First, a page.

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Half Crazy Crumpets

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“Why is Min Seok crying?” Wu Fan didn’t need to look over shoulders unlike the others. He just opted on staring at the man currently bawling into his arms.

“Maybe he’s finally come to realize da menz is where it’s at,” Luhan perked up, clapping his hands together in victory.

“You loser, he’d be dead then.” Luhan and Joon Myun rose their respective eyebrows. Wu Fan stared intently at the figure wiping snot off his face with the sleeve of his shirt. “I mean, if he had switched sexualities, he’d be in the hospital right now. Mi Lee would have beaten him in front of her kids.”

Luhan gasped. “She wouldn’t.”

Wu Fan nodded his head. “She would. She definitely would.”

“Tao-Tao’s rubbing off on her.” Luhan poured himself another glass of water as he watched Min Seok blather pathetically into his arms.

 “He definitely is,” the tallest of the three agreed.

“Shouldn’t we ask him?” Joon Myun asked, scratching his head. “He looks sad.”

“Captain Obvious is right,” Luhan declared. “Plus, folks shouldn’t be crying in my cafe. They should be purchasing my overpriced drinks and staring at my fabulously shaped bum.”

“The things Yixing-shi would do to you if he heard that,” Joon Myun tsk’ed.

“Leaving you would be the first thing,” Wu Fan whistled, and ducked out of the way in time from a random fist that came barreling for his head.

Once the three men had reached their fourth friend, he was well on his way to drowning in his own salty tears. It became so disconcerting to watch that Joon Myun couldn’t help but rub Min Seok’s back and tell him that he still had faith in him regardless of whatever sexual identity crisis he was currently going through.

“It’s alright, man,” Luhan assured. “It’s OK to be gay. Perfectly fine. In fact, it’s a pretty awes-”

“-what he means to say,” Wu Fan growled, punching the doe-eyed cafe owner roughly in the arm, “is that we’re here for you. I’ll talk to Mi Lee. She’ll forgive you and might actually leave you at least a quarter of your assets before running off with the other three. I’m just sayi-”

“-this is why none of you will ever have nice things. Ever.”

All the men except that wailing lawyer snapped their heads towards the new voice.

“Mi Lee-shi!” Joon Myun gasped.

“You’re not here to kill him, are you?” Luhan asked. “Because I can’t allow that. I love ya, gull, but you can’t have our Baozi.”

Wu Fan gave her a pout. “We’re good friends, Mi Lee. For the sake of our bro-ship, let him go.”

At that point, the woman shook her head in disgust and faintly glimpsed at the man who seemed to be drawn only to his tears and nothing else. But then the discontent faded and turned into melancholy, so she sat down in the empty chair in front of the lawyer and caressed his hair as he sobbed into the crook of his arms. Soon, tears began to pool into her eyes.

“… OK. This is not what I was expecting from an aftermath regarding sexual awakening.”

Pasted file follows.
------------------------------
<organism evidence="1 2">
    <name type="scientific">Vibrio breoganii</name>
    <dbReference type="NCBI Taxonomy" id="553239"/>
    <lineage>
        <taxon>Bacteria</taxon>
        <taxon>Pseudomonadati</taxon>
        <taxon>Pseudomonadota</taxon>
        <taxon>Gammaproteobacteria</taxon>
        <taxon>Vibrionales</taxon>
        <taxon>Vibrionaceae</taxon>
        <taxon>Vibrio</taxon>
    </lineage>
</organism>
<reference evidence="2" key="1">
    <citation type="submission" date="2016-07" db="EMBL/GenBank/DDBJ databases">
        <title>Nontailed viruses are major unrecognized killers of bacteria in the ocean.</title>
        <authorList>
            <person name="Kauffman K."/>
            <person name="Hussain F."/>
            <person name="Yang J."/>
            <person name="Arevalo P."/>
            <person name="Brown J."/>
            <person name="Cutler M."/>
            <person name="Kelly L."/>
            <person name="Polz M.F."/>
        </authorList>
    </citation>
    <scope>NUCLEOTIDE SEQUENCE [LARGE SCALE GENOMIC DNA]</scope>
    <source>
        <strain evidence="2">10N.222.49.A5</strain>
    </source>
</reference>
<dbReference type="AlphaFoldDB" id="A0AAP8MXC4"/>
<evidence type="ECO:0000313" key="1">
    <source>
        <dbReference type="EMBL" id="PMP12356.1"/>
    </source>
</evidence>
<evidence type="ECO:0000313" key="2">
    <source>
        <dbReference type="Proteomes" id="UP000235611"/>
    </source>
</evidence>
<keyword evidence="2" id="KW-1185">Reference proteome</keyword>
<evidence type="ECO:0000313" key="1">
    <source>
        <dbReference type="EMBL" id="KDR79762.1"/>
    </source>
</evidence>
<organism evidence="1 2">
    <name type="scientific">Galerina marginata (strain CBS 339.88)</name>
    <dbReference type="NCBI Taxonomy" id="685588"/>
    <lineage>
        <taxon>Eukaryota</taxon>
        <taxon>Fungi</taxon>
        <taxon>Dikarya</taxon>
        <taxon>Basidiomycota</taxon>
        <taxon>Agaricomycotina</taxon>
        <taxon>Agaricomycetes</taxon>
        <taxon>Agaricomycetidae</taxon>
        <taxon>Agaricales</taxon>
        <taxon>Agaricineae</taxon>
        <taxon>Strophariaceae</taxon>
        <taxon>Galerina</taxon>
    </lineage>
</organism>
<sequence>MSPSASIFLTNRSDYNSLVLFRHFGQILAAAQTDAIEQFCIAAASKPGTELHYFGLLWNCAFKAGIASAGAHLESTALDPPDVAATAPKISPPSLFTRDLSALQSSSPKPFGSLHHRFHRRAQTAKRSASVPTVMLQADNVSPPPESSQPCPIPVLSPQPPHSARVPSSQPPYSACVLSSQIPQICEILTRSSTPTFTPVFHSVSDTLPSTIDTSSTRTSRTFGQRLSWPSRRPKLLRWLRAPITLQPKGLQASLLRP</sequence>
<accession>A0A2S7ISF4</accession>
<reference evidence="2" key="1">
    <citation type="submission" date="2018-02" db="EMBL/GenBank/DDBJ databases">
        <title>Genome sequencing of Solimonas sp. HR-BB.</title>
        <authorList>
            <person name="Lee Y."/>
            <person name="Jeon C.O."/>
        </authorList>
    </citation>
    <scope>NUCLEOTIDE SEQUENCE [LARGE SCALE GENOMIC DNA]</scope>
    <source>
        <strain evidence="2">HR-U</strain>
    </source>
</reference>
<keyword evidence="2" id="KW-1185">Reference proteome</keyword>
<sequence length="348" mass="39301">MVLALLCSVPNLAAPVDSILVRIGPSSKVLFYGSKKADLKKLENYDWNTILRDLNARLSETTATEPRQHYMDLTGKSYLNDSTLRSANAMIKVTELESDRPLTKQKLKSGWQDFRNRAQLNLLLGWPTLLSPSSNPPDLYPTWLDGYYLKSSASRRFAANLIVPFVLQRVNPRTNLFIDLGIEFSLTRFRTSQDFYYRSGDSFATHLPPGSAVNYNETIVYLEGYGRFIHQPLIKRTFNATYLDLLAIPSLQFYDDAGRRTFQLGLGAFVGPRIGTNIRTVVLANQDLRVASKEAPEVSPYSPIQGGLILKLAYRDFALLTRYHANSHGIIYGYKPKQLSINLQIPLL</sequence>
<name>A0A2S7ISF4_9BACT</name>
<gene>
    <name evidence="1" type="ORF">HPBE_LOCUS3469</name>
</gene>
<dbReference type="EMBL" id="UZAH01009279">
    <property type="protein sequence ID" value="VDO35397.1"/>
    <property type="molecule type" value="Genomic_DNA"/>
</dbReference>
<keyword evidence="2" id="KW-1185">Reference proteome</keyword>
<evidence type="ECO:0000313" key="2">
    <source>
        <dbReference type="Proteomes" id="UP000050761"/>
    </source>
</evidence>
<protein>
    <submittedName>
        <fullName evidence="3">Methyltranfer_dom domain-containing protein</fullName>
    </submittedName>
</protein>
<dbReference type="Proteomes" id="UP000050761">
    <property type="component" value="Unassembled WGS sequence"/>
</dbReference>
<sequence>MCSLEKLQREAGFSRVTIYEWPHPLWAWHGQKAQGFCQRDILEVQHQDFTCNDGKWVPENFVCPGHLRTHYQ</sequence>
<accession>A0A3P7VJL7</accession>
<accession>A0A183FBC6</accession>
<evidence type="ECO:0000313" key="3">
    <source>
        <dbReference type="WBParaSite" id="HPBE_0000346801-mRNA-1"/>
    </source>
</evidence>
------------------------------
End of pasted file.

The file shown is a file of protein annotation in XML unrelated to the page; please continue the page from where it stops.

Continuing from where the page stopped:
“Talk to me, Min,” she soothed, but the lawyer didn’t seem to hear her.

Wu Fan was at a loss for words. “Seriously,” he griped. “It can’t be that bad finding out that you’re ga-”

“He’s not gay, Wu Fan,” she interrupted.

Luhan narrowed his eyes while Wu Fan promptly shut his mouth while attempting to flee the scene, only to be held back by a tutting Joon Myun.

“Well shit,” the hipster-frames wearing man drawled. “Then why is he dehydrating himself?”

“Did something happen at work?” Joon Myun asked. “Mr. Huang didn’t look so angry this morning.”

“He was passionate this morning,” Wu Fan deadpanned. Luhan threw him a nasty look. 

Min Seok’s wails became quieter, but he seemed to bury his head deeper into his arms, refusing to pick himself up.

“Min,” Mi Lee enunciated firmly. “You need to talk to me. You can’t keep cr-”

“What the actual fuck happened?” Luhan demanded, and the other two furiously nodded to his question.

“It’s…” Mi Lee bit her lip, but kept her fingers buried in Min Seok’s hair, massaging his scalp while attempting to coax him into rising his head.

“It can’t be this bad,” Wu Fan griped. “Seriously, what the hell can possibly break him this bad?”

“Jong Dae’s leaving.”

All but Min Seok stiffened.

“… what?” Luhan blinked. “What?”

“His father called last night. Told Jong Dae that he missed him. Jong Dae booked a ticket online while telling Min about it on the phone. He’s been crying since last night.”

Wu Fan rubbed his temples. “… you can’t be serious.”

Mi Lee gave him a blank look, her hands still caressing Min Seok’s hair. “It’s been over a month.” She sighed and let her eyes drift to her husband. “I mean… we knew he’d be leaving, but this abruptly? I certainly don’t like it, but circumstances like these can’t be avoided.”

“Well, then tell him to stay,” Luhan demanded.

“You can’t just tell a guy to stay in a foreign country when his dad’s asking him how he’s doing,” Wu Fan sighed. “I guess it was bound to happen.” He looked at the people who surrounded him. “Let it be known that I never truly hated the guy; he just rubbed me the wrong way. But I guess he ended up being a good brother regardless of my feelings.”